have samples sent from mountain tops on three different continents. With
the baiting technique, instead of looking for a needle in a haystack, we
can draw the chytrids in."
Once the individual chytrids grow on the baits,
Longcore and graduate student Rabern Simmons can begin the daunting task
of culturing the uncooperative fungi. When working with the frog chytrid,
they must maintain strict safety protocols to ensure that the cultures
don't escape into the environment.
Established cultures are kept in two refrigerators
in Longcore's lab; back-up specimens are frozen in liquid nitrogen in
case the active cultures fail. Establishing and rotating the
ever-growing collection is time-consuming work, but there is certainly
no shortage of researchers requiring samples and Longcore's expertise.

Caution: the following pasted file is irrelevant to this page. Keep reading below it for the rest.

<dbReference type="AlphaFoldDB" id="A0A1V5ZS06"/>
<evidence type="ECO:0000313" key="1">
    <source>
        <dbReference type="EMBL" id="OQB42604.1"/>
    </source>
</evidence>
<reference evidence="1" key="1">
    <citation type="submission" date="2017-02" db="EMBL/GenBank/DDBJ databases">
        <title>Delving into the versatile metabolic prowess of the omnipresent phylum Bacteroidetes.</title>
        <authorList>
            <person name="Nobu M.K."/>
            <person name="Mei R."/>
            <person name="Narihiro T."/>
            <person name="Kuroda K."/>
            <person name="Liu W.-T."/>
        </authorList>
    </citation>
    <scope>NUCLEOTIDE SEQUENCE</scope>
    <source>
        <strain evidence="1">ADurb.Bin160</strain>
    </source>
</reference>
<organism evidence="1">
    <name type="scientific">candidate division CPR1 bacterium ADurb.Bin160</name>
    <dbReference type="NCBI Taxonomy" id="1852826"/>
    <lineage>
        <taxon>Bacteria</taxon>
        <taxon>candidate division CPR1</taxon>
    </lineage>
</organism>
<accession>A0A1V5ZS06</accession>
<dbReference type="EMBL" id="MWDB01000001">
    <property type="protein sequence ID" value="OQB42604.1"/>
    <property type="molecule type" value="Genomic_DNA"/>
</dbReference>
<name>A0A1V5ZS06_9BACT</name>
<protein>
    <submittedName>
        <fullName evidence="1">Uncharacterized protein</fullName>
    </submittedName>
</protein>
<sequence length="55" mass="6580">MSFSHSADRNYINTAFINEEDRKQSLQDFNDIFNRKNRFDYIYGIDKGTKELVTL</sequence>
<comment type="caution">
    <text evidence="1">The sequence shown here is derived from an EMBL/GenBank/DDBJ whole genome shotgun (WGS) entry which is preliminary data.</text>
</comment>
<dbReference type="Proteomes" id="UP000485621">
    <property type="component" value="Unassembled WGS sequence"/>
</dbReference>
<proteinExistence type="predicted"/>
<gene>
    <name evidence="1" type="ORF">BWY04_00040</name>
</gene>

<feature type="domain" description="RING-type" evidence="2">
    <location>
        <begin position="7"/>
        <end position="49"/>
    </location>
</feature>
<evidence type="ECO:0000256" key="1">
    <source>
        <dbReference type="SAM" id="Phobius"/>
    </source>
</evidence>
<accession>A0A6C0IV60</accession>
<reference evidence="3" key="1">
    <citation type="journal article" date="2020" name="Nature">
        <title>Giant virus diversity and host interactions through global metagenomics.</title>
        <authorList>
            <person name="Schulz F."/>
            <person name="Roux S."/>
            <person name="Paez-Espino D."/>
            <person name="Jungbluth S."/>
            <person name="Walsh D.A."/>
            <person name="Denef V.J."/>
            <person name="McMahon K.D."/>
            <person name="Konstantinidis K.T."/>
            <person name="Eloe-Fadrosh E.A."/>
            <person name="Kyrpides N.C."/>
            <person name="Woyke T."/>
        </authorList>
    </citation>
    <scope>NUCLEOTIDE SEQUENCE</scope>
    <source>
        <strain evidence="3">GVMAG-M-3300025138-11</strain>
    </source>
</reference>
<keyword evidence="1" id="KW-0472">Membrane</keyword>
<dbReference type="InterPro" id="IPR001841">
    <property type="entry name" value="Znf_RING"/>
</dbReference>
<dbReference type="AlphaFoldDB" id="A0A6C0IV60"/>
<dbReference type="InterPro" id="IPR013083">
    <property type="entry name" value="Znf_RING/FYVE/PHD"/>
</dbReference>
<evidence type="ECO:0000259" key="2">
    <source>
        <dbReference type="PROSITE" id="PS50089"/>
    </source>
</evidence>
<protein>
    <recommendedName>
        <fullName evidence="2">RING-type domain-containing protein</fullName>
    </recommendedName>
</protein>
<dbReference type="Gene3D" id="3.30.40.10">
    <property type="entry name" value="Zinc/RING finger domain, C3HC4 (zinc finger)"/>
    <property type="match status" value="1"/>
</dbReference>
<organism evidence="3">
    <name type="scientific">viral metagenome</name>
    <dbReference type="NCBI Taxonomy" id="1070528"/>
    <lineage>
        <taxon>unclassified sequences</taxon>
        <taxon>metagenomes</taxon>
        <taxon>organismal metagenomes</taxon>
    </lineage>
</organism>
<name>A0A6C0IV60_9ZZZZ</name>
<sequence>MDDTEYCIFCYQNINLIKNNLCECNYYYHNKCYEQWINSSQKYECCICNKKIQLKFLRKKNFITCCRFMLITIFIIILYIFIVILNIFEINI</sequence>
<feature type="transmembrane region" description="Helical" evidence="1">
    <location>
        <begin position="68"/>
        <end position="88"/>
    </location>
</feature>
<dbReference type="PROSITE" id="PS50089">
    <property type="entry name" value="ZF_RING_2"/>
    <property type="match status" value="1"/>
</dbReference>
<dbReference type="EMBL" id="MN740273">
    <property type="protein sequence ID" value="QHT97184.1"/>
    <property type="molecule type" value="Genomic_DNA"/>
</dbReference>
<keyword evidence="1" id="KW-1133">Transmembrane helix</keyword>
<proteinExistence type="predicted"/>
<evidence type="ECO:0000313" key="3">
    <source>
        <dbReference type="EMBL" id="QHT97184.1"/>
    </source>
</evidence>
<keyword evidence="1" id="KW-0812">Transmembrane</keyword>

Recently, one of Longcore's cultures was used by
researchers at Duke University to isolate high-quality DNA, which was
sent to the Broad Institute, where scientists from MIT and Harvard
University are sequencing the B. dendrobatidis genome.
Longcore's frog chytrid cultures also are being used
by Cornell University researchers who are examining the role of repeats
in the organism's genetic code, and by U.S. Fish and Wildlife Service
technicians seeking to determine the risk of spreading the disease to
new bodies of water through fish stocking programs.
"We have a lot of different strains and there are a
lot of different projects. Some researchers will ask for one and some
will ask for multiple strains from different areas," Longcore says as
she checks some samples under the microscope.
"Right now we have isolates from Africa going out
for a study in population genetics. Just yesterday we sent an isolate to
Montana for some DNA research. It definitely keeps us busy."
By David Munson